The European Commission may also, on its own initiative or upon request from the CPC, decide to refer a merger that has already been notified to the European Commission to the CPC. Such a referral decision must be taken within 65 working days after the merger notification has been filed. The merging parties cannot oppose such a referral decision.

Referral from the CPC:
If a merger is not subject to EU merger control but is subject to merger control in Cyprus and at least two other EU member states, the parties may request that a single merger notification is made to the European Commission in place of notifications to each of the relevant national authorities. If none of the relevant authorities oppose the referral, the European Commission will handle the merger notification and no notifications are needed in Cyprus or any other EU member state. If any of the national authorities in question oppose the referral within 15 working days, the merger must be notified to each of the relevant national authorities.

Filing requirements and fees

30) Stage of transaction when notification must be filed

Although, there is no express deadline within which a merger should be filed, they must be both notified to and cleared by the CPC prior to their implementation.  

While the Law provides that notifications take place following the conclusion of the relevant agreement, the publication of public offer or acquisition of control, as the case may be, the earliest time at which a notification can take place is when the undertakings concerned are able to evidence to the CPC their bona fide intention to conclude an agreement.

31) Pre-notification consultations

The Law does not provide for any pre-notification consultations, nor are any such consultations binding on the CPC. It is not typical to engage in such consultations with the CPC.

32) Special rules on timing of notification in case of public takeover bids and acquisitions on stock exchanges

Mergers involving takeovers are notified to the CPC prior to their implementation and following the announcement of the public bid.

If a public bid would result in a merger of major importance exceeding the jurisdictional thresholds, notification may also be made where the undertakings demonstrate to the CPC where they have announced an intention or final decision to make such a bid.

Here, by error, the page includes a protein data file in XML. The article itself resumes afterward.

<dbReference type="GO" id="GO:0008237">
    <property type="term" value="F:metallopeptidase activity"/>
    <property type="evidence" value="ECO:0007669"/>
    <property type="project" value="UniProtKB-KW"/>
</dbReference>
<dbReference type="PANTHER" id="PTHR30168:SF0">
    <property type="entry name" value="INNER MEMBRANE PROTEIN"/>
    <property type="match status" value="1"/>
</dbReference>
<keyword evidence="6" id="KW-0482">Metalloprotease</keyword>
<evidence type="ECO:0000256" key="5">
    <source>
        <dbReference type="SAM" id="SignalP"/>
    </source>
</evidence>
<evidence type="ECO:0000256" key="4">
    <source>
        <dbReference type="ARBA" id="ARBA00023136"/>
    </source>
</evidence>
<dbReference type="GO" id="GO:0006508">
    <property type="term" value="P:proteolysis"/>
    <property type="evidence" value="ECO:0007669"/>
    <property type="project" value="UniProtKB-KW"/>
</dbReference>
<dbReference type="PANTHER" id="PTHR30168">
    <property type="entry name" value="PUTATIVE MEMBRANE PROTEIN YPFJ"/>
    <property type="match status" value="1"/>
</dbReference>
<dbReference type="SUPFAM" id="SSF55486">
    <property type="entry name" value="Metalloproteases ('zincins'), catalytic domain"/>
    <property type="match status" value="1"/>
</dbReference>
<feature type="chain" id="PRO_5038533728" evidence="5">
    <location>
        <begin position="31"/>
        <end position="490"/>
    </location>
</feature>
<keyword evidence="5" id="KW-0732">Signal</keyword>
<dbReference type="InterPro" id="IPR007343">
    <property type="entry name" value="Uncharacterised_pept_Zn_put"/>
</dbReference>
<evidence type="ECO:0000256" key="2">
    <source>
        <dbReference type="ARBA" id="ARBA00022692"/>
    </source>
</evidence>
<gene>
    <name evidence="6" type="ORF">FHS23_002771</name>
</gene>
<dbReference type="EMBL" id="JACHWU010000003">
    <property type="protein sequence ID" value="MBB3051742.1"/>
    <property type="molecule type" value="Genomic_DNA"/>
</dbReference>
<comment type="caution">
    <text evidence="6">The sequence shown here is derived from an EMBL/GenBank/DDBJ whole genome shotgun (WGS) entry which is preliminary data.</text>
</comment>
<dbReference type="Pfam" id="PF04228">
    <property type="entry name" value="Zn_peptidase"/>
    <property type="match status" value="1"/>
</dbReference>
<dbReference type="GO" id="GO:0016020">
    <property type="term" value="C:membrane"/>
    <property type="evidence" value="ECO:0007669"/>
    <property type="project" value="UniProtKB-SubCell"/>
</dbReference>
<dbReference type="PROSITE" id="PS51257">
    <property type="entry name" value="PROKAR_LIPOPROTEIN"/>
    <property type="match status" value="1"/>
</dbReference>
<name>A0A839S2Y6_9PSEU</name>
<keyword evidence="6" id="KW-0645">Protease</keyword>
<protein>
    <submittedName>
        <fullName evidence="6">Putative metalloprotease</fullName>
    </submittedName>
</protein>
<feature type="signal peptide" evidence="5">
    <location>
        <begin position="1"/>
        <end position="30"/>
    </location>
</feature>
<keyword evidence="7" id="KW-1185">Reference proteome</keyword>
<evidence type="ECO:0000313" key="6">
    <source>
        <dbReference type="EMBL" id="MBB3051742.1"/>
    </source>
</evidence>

33) Forms available for completing a notification

Although there is no standard form available, the notification of a merger should include the information prescribed in Appendix III to the Law. The notification must be made in Greek and must be accompanied by various supporting documents. 

There is no “short form” filing prescribed under the Law. The Service is entitled to request additional information where it deems the notification does not satisfy the statutory requirements.

34) Languages that may be applied in notifications and communication

The notification must be made in Greek and must be accompanied by various supporting documents and other information which may be in Greek or English.

35) Documents that must be supplied with notification

The notification must be accompanied by various supporting documents and other information, including but not limited to the following:

  1. a copy of all final or most recent documents that brought about the merger either by agreement or following a public bid;
  2. in the case of a public bid, a copy of the public bid document;
  3. copies of the most recent annual reports and audited financial statements of all the undertakings participating in the merger;
  4. copies of reports or analyses prepared for the purposes of the merger;
  5. a description of the contents of all analyses, reports, studies and surveys that were prepared by or for any of persons responsible for notification to evaluate or analyse the proposed merger concerning the market and competition conditions;